Democrat Laura Curran leads the fundraising race among Nassau County executive candidates, having collected $715,000 more in recent months than potential primary opponent George Maragos and about $400,000 more than Republican Jack Martins, according to reports filed Monday with the state Board of Elections.

The reports, which cover activity from mid-January through last week, are the first to reflect the period since all county executive candidates launched their campaigns and began active fundraising.

They show that Curran, a county legislator from Baldwin, has the largest pool of support from traditional county donors, such as labor unions and prominent developers. She raised a total of $718,522, and ended with $577,664 on hand.

Martins, a former state senator from Old Westbury, raised $268,829 over the period, with an additional $88,435 in transfers from his Senate campaign finance account and the New York State Republican Committee. Nearly all of the money came after late April, when Martins formally declared his candidacy.

Maragos, the county comptroller — who is running as a Democrat after leaving the Republican Party last fall — reported raising $3,406 since mid-January. However, he ended with $1.3 million on hand, more than double the totals of Curran and Martins, after previously loaning his campaign $1.5 million.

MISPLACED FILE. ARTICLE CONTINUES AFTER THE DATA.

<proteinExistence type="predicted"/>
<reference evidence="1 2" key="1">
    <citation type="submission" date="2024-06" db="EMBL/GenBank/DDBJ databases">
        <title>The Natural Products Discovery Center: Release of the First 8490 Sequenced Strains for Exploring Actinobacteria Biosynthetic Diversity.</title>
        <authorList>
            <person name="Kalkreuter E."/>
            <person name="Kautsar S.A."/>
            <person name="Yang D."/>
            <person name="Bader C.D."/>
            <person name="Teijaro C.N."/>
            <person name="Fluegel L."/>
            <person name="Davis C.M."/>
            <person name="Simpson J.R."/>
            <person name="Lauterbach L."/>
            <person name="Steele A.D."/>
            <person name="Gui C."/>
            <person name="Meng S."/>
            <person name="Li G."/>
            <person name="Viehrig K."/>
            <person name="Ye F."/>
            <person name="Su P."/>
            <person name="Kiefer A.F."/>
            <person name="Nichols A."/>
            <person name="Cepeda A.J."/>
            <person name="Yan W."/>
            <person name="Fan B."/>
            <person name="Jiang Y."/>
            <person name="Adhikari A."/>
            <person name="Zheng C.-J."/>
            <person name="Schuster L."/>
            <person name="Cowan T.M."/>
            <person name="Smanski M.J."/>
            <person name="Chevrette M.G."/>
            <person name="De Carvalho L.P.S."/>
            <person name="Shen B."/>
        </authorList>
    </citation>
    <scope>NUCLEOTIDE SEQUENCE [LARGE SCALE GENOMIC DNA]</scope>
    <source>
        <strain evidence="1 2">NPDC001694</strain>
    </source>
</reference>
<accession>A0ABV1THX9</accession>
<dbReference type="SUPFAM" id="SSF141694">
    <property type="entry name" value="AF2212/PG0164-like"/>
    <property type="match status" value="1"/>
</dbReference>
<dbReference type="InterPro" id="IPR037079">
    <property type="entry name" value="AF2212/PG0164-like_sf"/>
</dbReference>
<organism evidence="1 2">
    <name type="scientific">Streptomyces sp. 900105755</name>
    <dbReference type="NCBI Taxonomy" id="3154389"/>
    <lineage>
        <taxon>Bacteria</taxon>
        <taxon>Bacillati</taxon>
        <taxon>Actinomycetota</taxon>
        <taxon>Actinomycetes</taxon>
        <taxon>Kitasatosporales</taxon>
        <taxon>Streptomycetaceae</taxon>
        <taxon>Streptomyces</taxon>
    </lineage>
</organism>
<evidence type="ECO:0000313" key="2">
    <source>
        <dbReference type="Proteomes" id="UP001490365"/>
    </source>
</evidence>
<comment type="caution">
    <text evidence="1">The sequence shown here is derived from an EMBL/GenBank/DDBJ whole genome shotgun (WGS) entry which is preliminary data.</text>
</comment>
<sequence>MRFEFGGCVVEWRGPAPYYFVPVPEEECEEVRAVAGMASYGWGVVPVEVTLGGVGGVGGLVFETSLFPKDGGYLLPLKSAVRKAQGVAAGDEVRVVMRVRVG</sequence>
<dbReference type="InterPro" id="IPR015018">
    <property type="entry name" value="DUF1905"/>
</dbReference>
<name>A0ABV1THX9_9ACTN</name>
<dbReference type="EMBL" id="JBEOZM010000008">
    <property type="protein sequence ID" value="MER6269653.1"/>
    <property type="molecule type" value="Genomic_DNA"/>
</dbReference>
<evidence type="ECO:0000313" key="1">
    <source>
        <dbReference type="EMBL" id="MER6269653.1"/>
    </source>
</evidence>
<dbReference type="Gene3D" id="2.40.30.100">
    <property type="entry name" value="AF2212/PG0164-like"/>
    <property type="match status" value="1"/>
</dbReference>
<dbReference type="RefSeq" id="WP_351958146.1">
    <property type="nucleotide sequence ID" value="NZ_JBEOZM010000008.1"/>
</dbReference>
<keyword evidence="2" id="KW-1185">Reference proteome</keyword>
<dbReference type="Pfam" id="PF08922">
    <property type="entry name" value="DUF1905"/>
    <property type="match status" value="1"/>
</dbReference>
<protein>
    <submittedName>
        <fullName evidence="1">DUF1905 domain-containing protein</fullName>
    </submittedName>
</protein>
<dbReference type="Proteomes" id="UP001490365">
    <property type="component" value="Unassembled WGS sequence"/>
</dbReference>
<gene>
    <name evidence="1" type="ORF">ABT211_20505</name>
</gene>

Curran and Maragos are likely to face off in the Sept. 12 Democratic primary for county executive. Martins will not have a primary opponent, after Edward Mangano, the GOP incumbent county executive, failed to file petitions to get on the ballot.

Mangano, who is awaiting trial on federal corruption charges, has yet to declare that he is not seeking a third term, but his only remaining option to qualify for the Nov. 7 general election would be to distribute petitions to be an independent candidate under a nonestablished minor party.

Representatives for Mangano declined to comment. His latest campaign finance report had yet to be filed as of Monday evening.

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Curran and Martins, the party-endorsed candidates, shared several of the same donors, including the Nassau County Police Benevolent Association and the Committee for Fair Property Taxes, the political action committee of the county’s largest residential tax refund firms.

While Martins received a $50,000 boost from state Republicans, Curran received a combined $36,000 in personal contributions from Nassau Democratic chairman Jay Jacobs and his wife, Mindy.

Maragos has said he is not accepting campaign contributions from county contractors and political action committees.